4. Yes: Perimenopause eventually does pause.
Brizendine calls a woman’s second puberty “a rock n’ roll for the hormones”—that time when everything from mood and sex drive to even sensitivity to caffeine and alcohol changes rapidly. “Men write to me all the time and say, ‘What happened to my wife?”‘ says Brizendine. “I assure them that this transition won’t last forever.” Perimenopause can last anywhere from two to nine years; for the average woman, this stage begins between 44 and 45 and ends between 52 and 55. The key word that men should cling to, says Brizendine: “Patience!”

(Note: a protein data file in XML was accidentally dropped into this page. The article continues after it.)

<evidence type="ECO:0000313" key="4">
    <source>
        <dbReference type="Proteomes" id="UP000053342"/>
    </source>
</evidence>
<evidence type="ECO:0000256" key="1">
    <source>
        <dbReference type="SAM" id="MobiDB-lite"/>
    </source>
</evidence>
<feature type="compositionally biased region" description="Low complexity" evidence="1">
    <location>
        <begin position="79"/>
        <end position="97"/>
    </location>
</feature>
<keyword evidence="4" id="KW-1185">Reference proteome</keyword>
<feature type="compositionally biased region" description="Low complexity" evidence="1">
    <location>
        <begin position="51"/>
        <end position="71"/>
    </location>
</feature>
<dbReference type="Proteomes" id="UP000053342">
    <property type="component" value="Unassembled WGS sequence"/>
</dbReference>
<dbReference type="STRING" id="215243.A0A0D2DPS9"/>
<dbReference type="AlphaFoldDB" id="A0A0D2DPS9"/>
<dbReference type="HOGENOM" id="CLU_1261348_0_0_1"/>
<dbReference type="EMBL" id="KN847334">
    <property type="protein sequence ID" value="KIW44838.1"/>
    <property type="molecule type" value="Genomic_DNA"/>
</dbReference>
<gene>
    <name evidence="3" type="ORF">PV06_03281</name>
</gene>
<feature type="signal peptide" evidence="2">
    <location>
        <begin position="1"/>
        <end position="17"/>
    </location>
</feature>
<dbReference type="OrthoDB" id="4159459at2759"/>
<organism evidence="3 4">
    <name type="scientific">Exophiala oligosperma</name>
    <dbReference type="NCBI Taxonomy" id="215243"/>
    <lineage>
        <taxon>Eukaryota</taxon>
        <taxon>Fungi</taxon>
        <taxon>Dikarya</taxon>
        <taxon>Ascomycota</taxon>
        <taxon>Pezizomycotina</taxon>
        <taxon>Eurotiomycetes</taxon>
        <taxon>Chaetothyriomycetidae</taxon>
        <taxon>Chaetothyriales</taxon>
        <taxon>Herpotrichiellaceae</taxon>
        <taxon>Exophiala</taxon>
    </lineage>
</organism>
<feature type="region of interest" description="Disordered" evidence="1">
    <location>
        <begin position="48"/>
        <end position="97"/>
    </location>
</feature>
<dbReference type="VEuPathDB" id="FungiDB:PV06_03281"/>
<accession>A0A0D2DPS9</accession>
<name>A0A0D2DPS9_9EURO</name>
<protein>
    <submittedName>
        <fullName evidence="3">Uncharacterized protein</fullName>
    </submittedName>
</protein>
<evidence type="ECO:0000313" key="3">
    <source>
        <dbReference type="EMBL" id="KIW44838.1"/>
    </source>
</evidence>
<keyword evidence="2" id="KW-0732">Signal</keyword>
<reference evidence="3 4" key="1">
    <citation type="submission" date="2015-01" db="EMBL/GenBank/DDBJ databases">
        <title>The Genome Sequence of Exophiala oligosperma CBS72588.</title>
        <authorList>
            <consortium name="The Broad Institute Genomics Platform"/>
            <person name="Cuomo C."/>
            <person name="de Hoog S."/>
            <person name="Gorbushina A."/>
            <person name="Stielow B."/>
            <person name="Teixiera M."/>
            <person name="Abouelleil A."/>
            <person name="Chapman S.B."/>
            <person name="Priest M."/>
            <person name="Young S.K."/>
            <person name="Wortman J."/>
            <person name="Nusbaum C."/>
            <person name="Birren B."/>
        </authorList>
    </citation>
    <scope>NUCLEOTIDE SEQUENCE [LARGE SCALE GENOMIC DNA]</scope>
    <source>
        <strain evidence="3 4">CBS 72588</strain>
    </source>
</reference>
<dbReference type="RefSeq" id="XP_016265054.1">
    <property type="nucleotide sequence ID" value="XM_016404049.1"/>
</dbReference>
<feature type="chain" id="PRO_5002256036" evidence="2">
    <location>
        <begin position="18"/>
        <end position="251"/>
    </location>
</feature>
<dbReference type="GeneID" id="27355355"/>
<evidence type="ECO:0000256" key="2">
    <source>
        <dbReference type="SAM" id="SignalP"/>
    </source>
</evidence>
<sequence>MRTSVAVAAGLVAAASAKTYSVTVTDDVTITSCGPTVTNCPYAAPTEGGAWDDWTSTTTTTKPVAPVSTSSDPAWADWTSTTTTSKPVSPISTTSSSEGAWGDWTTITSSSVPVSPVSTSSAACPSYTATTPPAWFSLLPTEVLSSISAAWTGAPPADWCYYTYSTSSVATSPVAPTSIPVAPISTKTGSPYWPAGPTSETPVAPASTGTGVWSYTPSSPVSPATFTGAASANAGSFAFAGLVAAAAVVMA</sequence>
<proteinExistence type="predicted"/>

5. She copes with hard times differently than you do.
“In stressful situations, the female tactic is to ‘tend and befriend’—in other words, she makes friends with other women as a way of protecting herself,” says Brizendine. So when, say, a woman worries that she’ll lose her job in this recession, she may begin reaching out to her network of girlfriends for support, reassurance, to trade ideas and information, and to form alliances. Conversely, stress generally triggers the fight or flight response in males, who tend to get more aggressive when they’re stressed or when there’s an unstable hierarchy at work. “It’s not that either approach is superior,” says Brizendine. “Men and women just have different ways of protecting themselves.”
6. She has a unique internal GPS system.